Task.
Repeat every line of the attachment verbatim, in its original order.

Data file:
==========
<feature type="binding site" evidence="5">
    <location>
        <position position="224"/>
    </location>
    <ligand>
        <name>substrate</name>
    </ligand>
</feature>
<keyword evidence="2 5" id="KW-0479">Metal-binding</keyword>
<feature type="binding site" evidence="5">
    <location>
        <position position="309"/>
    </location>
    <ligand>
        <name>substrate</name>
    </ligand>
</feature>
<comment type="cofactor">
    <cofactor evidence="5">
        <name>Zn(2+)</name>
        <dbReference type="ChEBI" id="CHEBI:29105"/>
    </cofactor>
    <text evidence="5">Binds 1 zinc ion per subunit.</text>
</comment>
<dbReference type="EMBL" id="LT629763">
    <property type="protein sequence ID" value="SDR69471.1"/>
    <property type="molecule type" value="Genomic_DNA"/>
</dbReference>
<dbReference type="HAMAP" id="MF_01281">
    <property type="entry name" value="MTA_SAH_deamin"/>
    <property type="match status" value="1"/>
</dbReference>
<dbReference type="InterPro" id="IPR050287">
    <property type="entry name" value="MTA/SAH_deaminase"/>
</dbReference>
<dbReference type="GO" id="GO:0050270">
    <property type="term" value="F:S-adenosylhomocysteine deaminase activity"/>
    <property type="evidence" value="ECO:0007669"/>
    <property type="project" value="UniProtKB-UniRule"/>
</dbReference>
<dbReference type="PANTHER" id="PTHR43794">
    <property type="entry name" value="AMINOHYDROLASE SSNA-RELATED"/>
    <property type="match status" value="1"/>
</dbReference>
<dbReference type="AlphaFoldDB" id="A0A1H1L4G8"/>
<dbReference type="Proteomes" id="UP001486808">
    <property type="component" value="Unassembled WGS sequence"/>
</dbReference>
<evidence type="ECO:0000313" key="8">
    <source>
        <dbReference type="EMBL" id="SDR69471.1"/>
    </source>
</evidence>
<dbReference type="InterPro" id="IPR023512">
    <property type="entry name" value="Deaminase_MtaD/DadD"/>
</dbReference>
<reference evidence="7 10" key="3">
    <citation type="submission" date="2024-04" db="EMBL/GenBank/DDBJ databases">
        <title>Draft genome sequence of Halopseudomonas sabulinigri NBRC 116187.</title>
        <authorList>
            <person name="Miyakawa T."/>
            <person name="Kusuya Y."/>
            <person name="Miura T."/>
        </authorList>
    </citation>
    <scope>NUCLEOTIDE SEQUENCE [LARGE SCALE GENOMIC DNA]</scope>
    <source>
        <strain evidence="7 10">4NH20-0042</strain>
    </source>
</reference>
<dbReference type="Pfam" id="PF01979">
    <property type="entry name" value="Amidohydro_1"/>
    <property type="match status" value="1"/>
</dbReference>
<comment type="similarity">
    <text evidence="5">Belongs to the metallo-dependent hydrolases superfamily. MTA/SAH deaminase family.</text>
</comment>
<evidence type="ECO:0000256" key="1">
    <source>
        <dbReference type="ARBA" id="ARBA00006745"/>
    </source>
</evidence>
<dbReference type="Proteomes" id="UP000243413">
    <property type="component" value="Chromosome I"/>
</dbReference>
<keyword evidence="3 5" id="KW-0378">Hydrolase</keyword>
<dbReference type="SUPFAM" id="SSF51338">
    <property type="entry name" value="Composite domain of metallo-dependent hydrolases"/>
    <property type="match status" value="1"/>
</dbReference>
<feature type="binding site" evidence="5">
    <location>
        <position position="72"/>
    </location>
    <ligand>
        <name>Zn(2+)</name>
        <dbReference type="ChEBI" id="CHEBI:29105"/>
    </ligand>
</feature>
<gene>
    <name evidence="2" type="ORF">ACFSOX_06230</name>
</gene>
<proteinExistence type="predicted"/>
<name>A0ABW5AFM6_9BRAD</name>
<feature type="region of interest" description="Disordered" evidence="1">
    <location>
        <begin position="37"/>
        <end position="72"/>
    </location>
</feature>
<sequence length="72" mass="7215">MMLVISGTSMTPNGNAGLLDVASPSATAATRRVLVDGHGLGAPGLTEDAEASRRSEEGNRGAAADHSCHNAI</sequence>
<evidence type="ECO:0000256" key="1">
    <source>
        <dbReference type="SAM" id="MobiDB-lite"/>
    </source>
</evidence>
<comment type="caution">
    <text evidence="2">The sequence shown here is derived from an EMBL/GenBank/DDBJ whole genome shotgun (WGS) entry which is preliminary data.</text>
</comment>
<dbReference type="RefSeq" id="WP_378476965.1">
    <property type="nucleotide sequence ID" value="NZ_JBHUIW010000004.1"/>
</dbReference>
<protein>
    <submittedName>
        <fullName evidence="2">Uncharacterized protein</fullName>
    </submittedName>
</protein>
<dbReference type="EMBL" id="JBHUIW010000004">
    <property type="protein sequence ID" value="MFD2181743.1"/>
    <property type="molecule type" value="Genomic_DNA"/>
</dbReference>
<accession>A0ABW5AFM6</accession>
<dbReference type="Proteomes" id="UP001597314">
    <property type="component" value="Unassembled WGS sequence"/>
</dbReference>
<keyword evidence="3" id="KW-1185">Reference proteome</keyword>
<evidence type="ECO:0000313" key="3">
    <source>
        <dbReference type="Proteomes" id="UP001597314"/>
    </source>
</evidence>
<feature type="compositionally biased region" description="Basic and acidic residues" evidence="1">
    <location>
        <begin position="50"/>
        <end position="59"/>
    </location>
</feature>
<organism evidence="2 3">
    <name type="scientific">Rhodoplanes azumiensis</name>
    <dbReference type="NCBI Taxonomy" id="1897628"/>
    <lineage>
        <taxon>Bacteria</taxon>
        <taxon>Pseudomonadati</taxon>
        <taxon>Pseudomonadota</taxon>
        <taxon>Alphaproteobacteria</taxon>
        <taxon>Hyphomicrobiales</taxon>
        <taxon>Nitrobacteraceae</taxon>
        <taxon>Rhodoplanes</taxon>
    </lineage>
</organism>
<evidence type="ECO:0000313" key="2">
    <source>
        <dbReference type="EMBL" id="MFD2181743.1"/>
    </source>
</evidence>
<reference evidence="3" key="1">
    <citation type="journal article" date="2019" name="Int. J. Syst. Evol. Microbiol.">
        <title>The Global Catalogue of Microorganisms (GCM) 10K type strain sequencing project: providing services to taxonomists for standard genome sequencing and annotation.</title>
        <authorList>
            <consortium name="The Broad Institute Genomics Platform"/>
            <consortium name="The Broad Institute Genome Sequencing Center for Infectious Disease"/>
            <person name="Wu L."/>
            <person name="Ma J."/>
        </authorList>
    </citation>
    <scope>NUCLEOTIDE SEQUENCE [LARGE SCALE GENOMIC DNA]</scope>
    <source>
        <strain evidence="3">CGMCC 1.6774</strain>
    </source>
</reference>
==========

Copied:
<feature type="binding site" evidence="5">
    <location>
        <position position="224"/>
    </location>
    <ligand>
        <name>substrate</name>
    </ligand>
</feature>
<keyword evidence="2 5" id="KW-0479">Metal-binding</keyword>
<feature type="binding site" evidence="5">
    <location>
        <position position="309"/>
    </location>
    <ligand>
        <name>substrate</name>
    </ligand>
</feature>
<comment type="cofactor">
    <cofactor evidence="5">
        <name>Zn(2+)</name>
        <dbReference type="ChEBI" id="CHEBI:29105"/>
    </cofactor>
    <text evidence="5">Binds 1 zinc ion per subunit.</text>
</comment>
<dbReference type="EMBL" id="LT629763">
    <property type="protein sequence ID" value="SDR69471.1"/>
    <property type="molecule type" value="Genomic_DNA"/>
</dbReference>
<dbReference type="HAMAP" id="MF_01281">
    <property type="entry name" value="MTA_SAH_deamin"/>
    <property type="match status" value="1"/>
</dbReference>
<dbReference type="InterPro" id="IPR050287">
    <property type="entry name" value="MTA/SAH_deaminase"/>
</dbReference>
<dbReference type="GO" id="GO:0050270">
    <property type="term" value="F:S-adenosylhomocysteine deaminase activity"/>
    <property type="evidence" value="ECO:0007669"/>
    <property type="project" value="UniProtKB-UniRule"/>
</dbReference>
<dbReference type="PANTHER" id="PTHR43794">
    <property type="entry name" value="AMINOHYDROLASE SSNA-RELATED"/>
    <property type="match status" value="1"/>
</dbReference>
<dbReference type="AlphaFoldDB" id="A0A1H1L4G8"/>
<dbReference type="Proteomes" id="UP001486808">
    <property type="component" value="Unassembled WGS sequence"/>
</dbReference>
<evidence type="ECO:0000313" key="8">
    <source>
        <dbReference type="EMBL" id="SDR69471.1"/>
    </source>
</evidence>
<dbReference type="InterPro" id="IPR023512">
    <property type="entry name" value="Deaminase_MtaD/DadD"/>
</dbReference>
<reference evidence="7 10" key="3">
    <citation type="submission" date="2024-04" db="EMBL/GenBank/DDBJ databases">
        <title>Draft genome sequence of Halopseudomonas sabulinigri NBRC 116187.</title>
        <authorList>
            <person name="Miyakawa T."/>
            <person name="Kusuya Y."/>
            <person name="Miura T."/>
        </authorList>
    </citation>
    <scope>NUCLEOTIDE SEQUENCE [LARGE SCALE GENOMIC DNA]</scope>
    <source>
        <strain evidence="7 10">4NH20-0042</strain>
    </source>
</reference>
<dbReference type="Pfam" id="PF01979">
    <property type="entry name" value="Amidohydro_1"/>
    <property type="match status" value="1"/>
</dbReference>
<comment type="similarity">
    <text evidence="5">Belongs to the metallo-dependent hydrolases superfamily. MTA/SAH deaminase family.</text>
</comment>
<evidence type="ECO:0000256" key="1">
    <source>
        <dbReference type="ARBA" id="ARBA00006745"/>
    </source>
</evidence>
<dbReference type="Proteomes" id="UP000243413">
    <property type="component" value="Chromosome I"/>
</dbReference>
<keyword evidence="3 5" id="KW-0378">Hydrolase</keyword>
<dbReference type="SUPFAM" id="SSF51338">
    <property type="entry name" value="Composite domain of metallo-dependent hydrolases"/>
    <property type="match status" value="1"/>
</dbReference>
<feature type="binding site" evidence="5">
    <location>
        <position position="72"/>
    </location>
    <ligand>
        <name>Zn(2+)</name>
        <dbReference type="ChEBI" id="CHEBI:29105"/>
    </ligand>
</feature>
<gene>
    <name evidence="2" type="ORF">ACFSOX_06230</name>
</gene>
<proteinExistence type="predicted"/>
<name>A0ABW5AFM6_9BRAD</name>
<feature type="region of interest" description="Disordered" evidence="1">
    <location>
        <begin position="37"/>
        <end position="72"/>
    </location>
</feature>
<sequence length="72" mass="7215">MMLVISGTSMTPNGNAGLLDVASPSATAATRRVLVDGHGLGAPGLTEDAEASRRSEEGNRGAAADHSCHNAI</sequence>
<evidence type="ECO:0000256" key="1">
    <source>
        <dbReference type="SAM" id="MobiDB-lite"/>
    </source>
</evidence>
<comment type="caution">
    <text evidence="2">The sequence shown here is derived from an EMBL/GenBank/DDBJ whole genome shotgun (WGS) entry which is preliminary data.</text>
</comment>
<dbReference type="RefSeq" id="WP_378476965.1">
    <property type="nucleotide sequence ID" value="NZ_JBHUIW010000004.1"/>
</dbReference>
<protein>
    <submittedName>
        <fullName evidence="2">Uncharacterized protein</fullName>
    </submittedName>
</protein>
<dbReference type="EMBL" id="JBHUIW010000004">
    <property type="protein sequence ID" value="MFD2181743.1"/>
    <property type="molecule type" value="Genomic_DNA"/>
</dbReference>
<accession>A0ABW5AFM6</accession>
<dbReference type="Proteomes" id="UP001597314">
    <property type="component" value="Unassembled WGS sequence"/>
</dbReference>
<keyword evidence="3" id="KW-1185">Reference proteome</keyword>
<evidence type="ECO:0000313" key="3">
    <source>
        <dbReference type="Proteomes" id="UP001597314"/>
    </source>
</evidence>
<feature type="compositionally biased region" description="Basic and acidic residues" evidence="1">
    <location>
        <begin position="50"/>
        <end position="59"/>
    </location>
</feature>
<organism evidence="2 3">
    <name type="scientific">Rhodoplanes azumiensis</name>
    <dbReference type="NCBI Taxonomy" id="1897628"/>
    <lineage>
        <taxon>Bacteria</taxon>
        <taxon>Pseudomonadati</taxon>
        <taxon>Pseudomonadota</taxon>
        <taxon>Alphaproteobacteria</taxon>
        <taxon>Hyphomicrobiales</taxon>
        <taxon>Nitrobacteraceae</taxon>
        <taxon>Rhodoplanes</taxon>
    </lineage>
</organism>
<evidence type="ECO:0000313" key="2">
    <source>
        <dbReference type="EMBL" id="MFD2181743.1"/>
    </source>
</evidence>
<reference evidence="3" key="1">
    <citation type="journal article" date="2019" name="Int. J. Syst. Evol. Microbiol.">
        <title>The Global Catalogue of Microorganisms (GCM) 10K type strain sequencing project: providing services to taxonomists for standard genome sequencing and annotation.</title>
        <authorList>
            <consortium name="The Broad Institute Genomics Platform"/>
            <consortium name="The Broad Institute Genome Sequencing Center for Infectious Disease"/>
            <person name="Wu L."/>
            <person name="Ma J."/>
        </authorList>
    </citation>
    <scope>NUCLEOTIDE SEQUENCE [LARGE SCALE GENOMIC DNA]</scope>
    <source>
        <strain evidence="3">CGMCC 1.6774</strain>
    </source>
</reference>